O'Keeffe's flower pictures served as the catalyst for the endless psycho-sexual speculation that surrounded her work thereafter. Mabel Dodge Luhan wrote in 1925 that "the art of Georgia O'Keeffe is made manifest the classical dream of walking naked on Broadway.... O'Keeffe externalizes the frustration of her true being out on to canvases which, [receive] her outpouring [of] sexual juices" (O'Keeffe, Stieglitz and the Critics, 1916-1929, p. 101). Louis Kalonyme later wrote that her paintings were "the nakedly revealed world of this Texan woman's pure female art" (New York Sun, January 14, 1928). In Stieglitz's efforts to promote O'Keeffe's career, he promulgated the notion of her art as a manifestation of her eroticism and deftly manipulated the critical perception of her work in that direction. Yet as Charles Eldredge observed, "To read O'Keeffe's flowers ... simply as 'portraits of feminine states of feeling and mind,' is to reduce them to one dimensional erotic Rorschach tests. O'Keeffe was certainly familiar with the traditional associations clustered about her subjects. As a self-conscious modernist, she was aware as well of the more novel interpretations given to the blossoms. As a formalist, she was also attuned to the artistic possibilities that close study of flower afforded. Her achievement rests in creating memorable images which layer form and disparate meaning in rich and complex patterns" (Georgia O'Keeffe, 1991, p. 90).
If O'Keeffe's interest in flowers likely spoke more of her preoccupation with color and form, then their organic shapes lent themselves to the prevailing winds of abstraction. Her emphasis on natural subject matter, of which flowers were only one example, was also shared by contemporary photographers. Eldredge has discussed that "O'Keeffe's close study of her subjects in the 1920s paralleled the explorations of photographers.... Stieglitz, [Paul] Strand, and others were similarly using the camera's close-focus capacity to extract abstract patterns from a variety of subjects both natural and man-made. In 1927, just as O'Keeffe was plumbing the depths of the calla, the iris, and other blossoms, Edward Weston was turning his camera toward still-life compositions of another natural form, the graceful spiral of the chambered nautilus. His striking designs of the shells' round and smooth surfaces were, in the natural inspiration and visual effect, similar to O'Keeffe's flowers; and like her still lifes, his photographs elicited varied interpretations, including the sexual." (Georgia O'Keeffe, p. 88).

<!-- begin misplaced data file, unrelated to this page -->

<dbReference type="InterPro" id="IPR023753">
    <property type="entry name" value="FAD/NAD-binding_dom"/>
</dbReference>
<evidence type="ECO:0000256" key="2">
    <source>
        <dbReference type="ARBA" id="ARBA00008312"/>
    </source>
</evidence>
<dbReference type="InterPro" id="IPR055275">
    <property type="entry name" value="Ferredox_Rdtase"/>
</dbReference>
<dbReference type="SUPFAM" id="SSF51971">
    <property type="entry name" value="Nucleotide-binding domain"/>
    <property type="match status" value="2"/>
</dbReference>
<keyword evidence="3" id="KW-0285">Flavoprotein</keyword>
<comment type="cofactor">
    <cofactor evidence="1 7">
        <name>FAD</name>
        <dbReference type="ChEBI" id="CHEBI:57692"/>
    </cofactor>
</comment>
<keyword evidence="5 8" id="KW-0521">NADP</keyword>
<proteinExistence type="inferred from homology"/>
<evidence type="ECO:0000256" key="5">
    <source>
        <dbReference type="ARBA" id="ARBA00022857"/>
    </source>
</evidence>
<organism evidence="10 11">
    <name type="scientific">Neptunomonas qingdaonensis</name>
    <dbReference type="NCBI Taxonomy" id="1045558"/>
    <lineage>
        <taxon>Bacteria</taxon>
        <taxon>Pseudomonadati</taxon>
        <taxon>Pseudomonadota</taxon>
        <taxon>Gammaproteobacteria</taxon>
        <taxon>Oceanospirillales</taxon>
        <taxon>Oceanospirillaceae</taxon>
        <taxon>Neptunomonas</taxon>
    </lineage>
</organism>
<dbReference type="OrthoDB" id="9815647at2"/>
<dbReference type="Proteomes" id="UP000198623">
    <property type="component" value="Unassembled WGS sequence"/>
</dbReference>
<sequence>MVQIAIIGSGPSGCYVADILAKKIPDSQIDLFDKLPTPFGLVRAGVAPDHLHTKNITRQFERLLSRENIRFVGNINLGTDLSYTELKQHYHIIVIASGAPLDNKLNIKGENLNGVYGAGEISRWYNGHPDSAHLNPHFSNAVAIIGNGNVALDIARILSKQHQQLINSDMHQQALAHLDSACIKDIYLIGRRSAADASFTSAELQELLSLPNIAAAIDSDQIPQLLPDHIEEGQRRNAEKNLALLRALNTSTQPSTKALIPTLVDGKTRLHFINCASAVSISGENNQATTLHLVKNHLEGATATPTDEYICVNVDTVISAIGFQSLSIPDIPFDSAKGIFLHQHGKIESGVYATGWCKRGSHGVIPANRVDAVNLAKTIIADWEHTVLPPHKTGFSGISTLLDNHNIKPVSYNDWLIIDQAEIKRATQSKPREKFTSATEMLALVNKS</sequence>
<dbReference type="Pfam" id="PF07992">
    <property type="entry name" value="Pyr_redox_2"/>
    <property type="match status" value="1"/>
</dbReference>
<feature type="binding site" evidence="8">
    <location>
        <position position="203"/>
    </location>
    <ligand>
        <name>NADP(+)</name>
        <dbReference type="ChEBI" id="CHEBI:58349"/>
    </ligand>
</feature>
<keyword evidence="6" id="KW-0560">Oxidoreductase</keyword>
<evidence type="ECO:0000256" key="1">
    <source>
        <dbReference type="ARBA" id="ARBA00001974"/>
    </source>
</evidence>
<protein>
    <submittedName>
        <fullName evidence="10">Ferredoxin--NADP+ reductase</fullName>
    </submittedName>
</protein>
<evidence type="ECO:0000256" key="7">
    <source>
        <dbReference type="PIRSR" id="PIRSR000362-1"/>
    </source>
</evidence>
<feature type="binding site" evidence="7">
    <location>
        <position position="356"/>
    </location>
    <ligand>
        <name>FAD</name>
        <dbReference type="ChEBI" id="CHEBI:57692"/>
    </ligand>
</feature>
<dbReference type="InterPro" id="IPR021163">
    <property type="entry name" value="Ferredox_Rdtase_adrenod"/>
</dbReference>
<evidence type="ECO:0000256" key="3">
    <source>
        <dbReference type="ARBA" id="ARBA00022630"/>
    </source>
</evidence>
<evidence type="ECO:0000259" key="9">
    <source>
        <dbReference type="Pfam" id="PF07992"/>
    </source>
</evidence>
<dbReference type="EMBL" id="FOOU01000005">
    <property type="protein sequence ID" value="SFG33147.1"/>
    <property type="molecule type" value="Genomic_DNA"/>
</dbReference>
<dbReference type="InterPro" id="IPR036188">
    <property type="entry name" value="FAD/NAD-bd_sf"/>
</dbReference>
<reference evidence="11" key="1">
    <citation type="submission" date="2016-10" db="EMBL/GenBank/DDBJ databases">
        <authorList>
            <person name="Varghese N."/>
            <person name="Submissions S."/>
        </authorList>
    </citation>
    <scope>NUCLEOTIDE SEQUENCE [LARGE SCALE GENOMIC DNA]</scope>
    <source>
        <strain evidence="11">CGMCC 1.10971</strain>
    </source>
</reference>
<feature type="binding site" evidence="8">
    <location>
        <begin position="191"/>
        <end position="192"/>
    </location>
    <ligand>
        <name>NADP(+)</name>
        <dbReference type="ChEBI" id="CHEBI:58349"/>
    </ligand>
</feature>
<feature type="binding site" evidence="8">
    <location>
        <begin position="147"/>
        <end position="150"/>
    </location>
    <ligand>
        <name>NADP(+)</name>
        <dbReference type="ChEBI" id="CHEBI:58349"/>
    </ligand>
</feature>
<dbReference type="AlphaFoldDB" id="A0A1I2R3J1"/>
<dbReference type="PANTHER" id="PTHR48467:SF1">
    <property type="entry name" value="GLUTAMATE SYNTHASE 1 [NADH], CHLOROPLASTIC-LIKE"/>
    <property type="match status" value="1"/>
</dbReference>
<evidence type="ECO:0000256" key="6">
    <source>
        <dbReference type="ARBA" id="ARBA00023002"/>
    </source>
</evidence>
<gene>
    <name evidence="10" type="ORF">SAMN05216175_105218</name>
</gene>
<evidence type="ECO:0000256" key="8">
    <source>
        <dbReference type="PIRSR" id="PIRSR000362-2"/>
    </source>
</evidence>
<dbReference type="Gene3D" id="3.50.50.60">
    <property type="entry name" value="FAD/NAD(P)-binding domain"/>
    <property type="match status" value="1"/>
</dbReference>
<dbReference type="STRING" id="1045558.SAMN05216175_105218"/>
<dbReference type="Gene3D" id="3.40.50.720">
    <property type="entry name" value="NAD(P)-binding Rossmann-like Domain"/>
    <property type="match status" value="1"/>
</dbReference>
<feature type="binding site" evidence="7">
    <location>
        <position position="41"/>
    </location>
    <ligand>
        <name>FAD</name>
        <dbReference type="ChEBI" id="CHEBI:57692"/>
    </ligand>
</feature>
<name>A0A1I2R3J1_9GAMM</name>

O'Keeffe's flower paintings of the 1920s are among her most innovative and original contributions to early 20th century American art and to the ongoing discourse of modern art later in the century. As Elizabeth Glassman observes, "Her art does not represent an age gone by, but rather, the brilliance of an American painter whose intuitions remain as provocative today as they were when her work was exhibited by Alfred Stieglitz on the walls of 291" (Georgia O'Keeffe: American and Modern, 1993, p. 11).
Oil on canvas
New York, The Intimate Gallery, Georgia O'Keeffe: Paintings 1926, January-February 1927
Brooklyn, New York, The Brooklyn Museum, Paintings by Georgia O'Keeffe, June-September 1927, no. 2
New York, The Museum of Modern Art, Georgia O'Keeffe, May-August 1946, no. 23
30 by 36 in. (76.2 by 91.4 cm)
Nicholas Callaway, ed., Georgia O'Keeffe: One Hundred Flowers, New York, 1987, illustrated in color p. 37
Barbara Buhler Lynes, Georgia O'Keeffe: Catalogue Raisonné, vol. I, New Haven, Connecticut, 1999, no. 559, p. 318, illustrated in color
Gift to the present owner from Anita O'Keeffe Young (the artist's sister), 1960